“It’s another data point proving that something needs to be done,” says David Janovsky, a policy analyst for the Project on Government Oversight. “It underscores one of the broader points that reform advocates have been making — that this is not about any one justice; this is about a systemic problem.”

Alito’s case renews attention on ethics issues at the Supreme Court

The Supreme Court is effectively in charge of regulating itself. Unlike other branches of government and even other segments of the judiciary, the Court does not have an ethics code or an independent body that would hold justices accountable for ethics violations. Instead, justices typically rely on their own judgment to determine whether a case would pose a conflict of interest and what activities require disclosure.

The reports on Alito and Thomas suggest that the body needs more external guardrails, however — as do their respective defenses. Alito and Thomas both responded to the reports by suggesting they weren’t the only justices to accept gifts; as Alito put it in his op-ed, “I followed what I understood to be standard practice.”

Thomas and Alito’s behavior — and perhaps that of other justices — “underlines the importance of why we need legislation that would address these issues like that proposed by Sen. [Sheldon] Whitehouse and Rep. [Hank] Johnson,” says Virginia Canter, the chief ethics counsel at CREW, the Citizens for Responsibility and Ethics in Washington.

Whitehouse and Johnson’s legislation, which has been dubbed the Supreme Court Ethics, Recusal, and Transparency Act (SCERT), would require the Court to adopt a code of conduct, establish an investigative board that would look into complaints about the justices, and set up stricter policies around recusal.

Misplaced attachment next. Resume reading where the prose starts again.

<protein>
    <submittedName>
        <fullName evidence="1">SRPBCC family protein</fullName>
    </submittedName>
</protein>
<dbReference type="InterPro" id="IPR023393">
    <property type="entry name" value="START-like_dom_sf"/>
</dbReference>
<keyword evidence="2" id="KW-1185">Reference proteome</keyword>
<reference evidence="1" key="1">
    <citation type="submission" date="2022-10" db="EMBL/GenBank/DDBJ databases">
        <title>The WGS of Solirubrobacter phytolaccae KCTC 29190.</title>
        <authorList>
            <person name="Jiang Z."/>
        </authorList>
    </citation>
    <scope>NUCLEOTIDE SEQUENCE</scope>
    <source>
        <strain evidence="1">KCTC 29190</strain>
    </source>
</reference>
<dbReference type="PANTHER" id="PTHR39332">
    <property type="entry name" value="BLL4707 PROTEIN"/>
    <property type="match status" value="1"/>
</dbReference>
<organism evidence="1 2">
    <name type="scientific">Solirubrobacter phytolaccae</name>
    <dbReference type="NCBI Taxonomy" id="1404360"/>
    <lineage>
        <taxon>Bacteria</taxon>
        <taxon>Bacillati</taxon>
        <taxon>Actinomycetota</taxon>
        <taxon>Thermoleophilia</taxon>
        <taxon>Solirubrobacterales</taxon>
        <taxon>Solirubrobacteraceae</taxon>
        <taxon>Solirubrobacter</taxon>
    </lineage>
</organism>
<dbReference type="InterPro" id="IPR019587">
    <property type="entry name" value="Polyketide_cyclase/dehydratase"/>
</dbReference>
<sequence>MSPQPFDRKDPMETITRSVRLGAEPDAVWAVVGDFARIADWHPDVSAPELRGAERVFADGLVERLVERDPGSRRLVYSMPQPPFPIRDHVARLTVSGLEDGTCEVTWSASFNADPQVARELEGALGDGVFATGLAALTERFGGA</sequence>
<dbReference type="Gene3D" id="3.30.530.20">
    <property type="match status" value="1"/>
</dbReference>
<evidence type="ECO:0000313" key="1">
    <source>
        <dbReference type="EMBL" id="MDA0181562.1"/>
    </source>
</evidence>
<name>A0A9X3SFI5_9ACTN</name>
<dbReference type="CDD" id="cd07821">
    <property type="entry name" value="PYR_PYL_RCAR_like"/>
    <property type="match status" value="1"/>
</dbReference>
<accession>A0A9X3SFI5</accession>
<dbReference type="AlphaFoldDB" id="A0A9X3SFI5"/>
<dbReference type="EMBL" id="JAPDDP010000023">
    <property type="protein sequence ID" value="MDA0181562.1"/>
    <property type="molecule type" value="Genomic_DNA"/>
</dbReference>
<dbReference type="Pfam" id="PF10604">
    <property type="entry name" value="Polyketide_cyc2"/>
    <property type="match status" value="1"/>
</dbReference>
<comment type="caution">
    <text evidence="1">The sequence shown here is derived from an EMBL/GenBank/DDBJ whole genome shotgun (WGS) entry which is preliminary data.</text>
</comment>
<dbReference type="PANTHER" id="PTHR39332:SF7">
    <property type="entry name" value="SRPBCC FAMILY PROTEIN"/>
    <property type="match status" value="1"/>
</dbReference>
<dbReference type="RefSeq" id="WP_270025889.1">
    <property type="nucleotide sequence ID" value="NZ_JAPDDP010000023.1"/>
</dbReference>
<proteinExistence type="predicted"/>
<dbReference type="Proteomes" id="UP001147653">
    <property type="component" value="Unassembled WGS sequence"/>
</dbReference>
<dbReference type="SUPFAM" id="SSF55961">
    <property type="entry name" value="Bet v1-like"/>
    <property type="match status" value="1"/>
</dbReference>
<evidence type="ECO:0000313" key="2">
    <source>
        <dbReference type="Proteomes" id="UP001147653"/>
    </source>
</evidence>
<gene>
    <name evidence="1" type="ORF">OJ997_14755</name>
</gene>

For now, that legislation is unlikely to pass due to Republican opposition in the House and the Senate, and GOP claims that Democrats want to target justices they’ve appointed. Theoretically, the Supreme Court could also impose many of these changes on its own, though it’s struggled to reach a consensus on an ethics code in recent years.

Senate Judiciary Chair Dick Durbin attacked this failing in a statement following the Alito article, announcing that the Judiciary Committee would mark up Supreme Court ethics legislation in the coming weeks. “The Supreme Court is in an ethical crisis of its own making,” Durbin said in a statement. “Chief Justice Roberts could resolve this today, but he has not acted.”

Absent additional reforms, the most severe penalty that Alito or Thomas could face for a possible ethics violation is a fine, though the statute of limitations may have run out on some of the allegations that have been reported. Beyond a review and penalty from the Justice Department, a justice could be impeached by Congress if lawmakers believed their conduct warranted it. That outcome is also unlikely due to the political breakdown of the body at the moment. Ethics experts hope, however, that lawmakers consider other policies in order to make sure that the public maintains confidence in the courts.

“It’s very destructive to the public’s trust in one of the most important branches,” Canter says of the ethics violations. “They are willing to jump into decisions about what kind of relationships we have, whether or not we can have children, maybe even whether or not we take contraception. They are intruding into the most private parts of our lives, and at the same time, they want to cover up their trips gallivanting halfway across the country or world.”